Finally, the team demonstrated the relevance of this mechanism to mammalian cells by expressing mouse versions of FATP1 and DGAT2 in cultured cells. They then added a fatty acid building block of triglycerides to the culture media—the equivalent of feeding cells a pizza—and monitored fat storage.
"What we saw was that again the two proteins were in close proximity to each other in cells and acted synergistically to allow cells to store more fat and expand the size of lipid droplets," says Mak. "This shows that coupling of FATP1 and DGAT2 seen in worms is evolutionarily conserved in mammalian cells."
Mak cautions that no one should assume that simply inactivating FATP1 and DGAT2 could be a panacea to weight gain: apparently, there is one thing worse than having an oversized fat droplet, and that's not being able to form one at all. "One side of this issue suggests that lipid droplet formation is actually protective," he says, noting that failure to sequester fat into droplets can cause cellular stress and insulin resistance. "By the time you see large lipid droplets, tissues are trying very hard to contain the harmful effects of excess fat."
Thus, although out-sized lipid droplets are often observed in liver and muscle cells of obese individuals, the toxic conditions that trigger obesity-related conditions like diabetes may emerge when fat depots can no longer expand.
On the flip side, Mak notes that endurance athletes also display oversized lipid droplets in muscle cells. "Lipid droplets store a rich form of energy," he says. "Having a high energy depot on site likely allows muscle tissues use them as a sustained form of energy."
Mak's team will now address whether nutrient intake regulates FATP1-DGAT2 activity and hence droplet size. "Right now the worm is our primary discovery tool," he says. "But we will continue to extend our studies to mammalian cell culture models. We want to know whether the FATP1-DGAT2 complex becomes more active after you eat a Big Mac or a piece of apple pie."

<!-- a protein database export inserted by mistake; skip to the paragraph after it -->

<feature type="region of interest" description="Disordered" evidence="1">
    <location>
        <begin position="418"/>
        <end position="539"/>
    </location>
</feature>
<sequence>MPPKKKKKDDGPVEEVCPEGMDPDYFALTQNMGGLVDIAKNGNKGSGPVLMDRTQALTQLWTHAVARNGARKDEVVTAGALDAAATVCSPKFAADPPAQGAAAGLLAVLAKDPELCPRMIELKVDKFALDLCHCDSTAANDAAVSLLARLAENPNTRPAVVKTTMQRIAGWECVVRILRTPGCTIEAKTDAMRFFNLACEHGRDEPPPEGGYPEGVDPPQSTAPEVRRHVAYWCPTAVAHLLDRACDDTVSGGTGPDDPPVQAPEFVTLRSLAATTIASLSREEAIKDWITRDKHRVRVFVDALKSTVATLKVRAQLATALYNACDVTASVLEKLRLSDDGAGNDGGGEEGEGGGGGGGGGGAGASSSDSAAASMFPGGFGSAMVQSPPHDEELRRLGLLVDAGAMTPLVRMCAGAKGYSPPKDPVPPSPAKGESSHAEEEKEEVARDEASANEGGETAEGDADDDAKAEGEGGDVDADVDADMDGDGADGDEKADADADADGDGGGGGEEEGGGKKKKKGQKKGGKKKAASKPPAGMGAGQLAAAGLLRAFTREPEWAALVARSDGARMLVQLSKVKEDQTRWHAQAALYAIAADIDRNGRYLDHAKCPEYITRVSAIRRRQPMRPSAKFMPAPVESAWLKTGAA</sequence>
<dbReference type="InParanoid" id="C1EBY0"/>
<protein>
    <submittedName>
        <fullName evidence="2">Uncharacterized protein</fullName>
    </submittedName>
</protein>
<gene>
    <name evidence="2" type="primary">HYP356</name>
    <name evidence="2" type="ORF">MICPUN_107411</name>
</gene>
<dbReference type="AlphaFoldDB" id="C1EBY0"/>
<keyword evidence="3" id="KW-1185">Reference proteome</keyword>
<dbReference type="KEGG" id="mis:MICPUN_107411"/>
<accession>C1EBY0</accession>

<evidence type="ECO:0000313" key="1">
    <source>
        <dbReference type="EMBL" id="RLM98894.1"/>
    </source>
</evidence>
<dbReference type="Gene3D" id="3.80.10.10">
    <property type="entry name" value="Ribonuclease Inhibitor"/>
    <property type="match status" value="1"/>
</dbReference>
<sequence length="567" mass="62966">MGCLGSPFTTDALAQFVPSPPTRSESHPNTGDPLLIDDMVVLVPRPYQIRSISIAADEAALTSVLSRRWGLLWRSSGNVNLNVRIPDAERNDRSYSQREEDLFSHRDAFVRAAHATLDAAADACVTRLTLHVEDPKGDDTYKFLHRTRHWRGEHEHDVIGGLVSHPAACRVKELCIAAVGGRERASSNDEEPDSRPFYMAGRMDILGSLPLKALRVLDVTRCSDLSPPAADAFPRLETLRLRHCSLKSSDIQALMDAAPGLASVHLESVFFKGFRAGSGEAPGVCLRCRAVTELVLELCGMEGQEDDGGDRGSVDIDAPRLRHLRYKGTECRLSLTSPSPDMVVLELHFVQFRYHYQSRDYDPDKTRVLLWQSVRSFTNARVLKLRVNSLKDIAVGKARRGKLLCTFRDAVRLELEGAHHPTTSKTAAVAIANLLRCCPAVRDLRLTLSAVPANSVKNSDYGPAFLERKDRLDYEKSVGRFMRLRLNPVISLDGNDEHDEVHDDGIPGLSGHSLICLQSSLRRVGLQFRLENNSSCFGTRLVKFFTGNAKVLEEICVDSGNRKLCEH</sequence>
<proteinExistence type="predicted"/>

The study's first author was Ningyi Xu, a postdoctoral fellow in the Mak lab. Also contributing to the study were Shaobing O. Zhang, Ronald A. Cole, Sean A. McKinney, Fengli Guo, and Sudheer Bobba—all of the Stowers Institute—and Robert V. Farese, Jr., and Joel T. Haas, both of the University of California, San Francisco.
The work was supported by funding from the Stowers Institute for Medical Research and the National Institutes of Health.
About the Stowers Institute for Medical Research
The Stowers Institute for Medical Research is a non-profit, basic biomedical research organization dedicated to improving human health by studying the fundamental processes of life. Jim Stowers, founder of American Century Investments, and his wife, Virginia, opened the Institute in 2000. Since then, the Institute has spent over 900 million dollars in pursuit of its mission.
Currently, the Institute is home to nearly 550 researchers and support personnel; over 20 independent research programs; and more than a dozen technology-development and core facilities.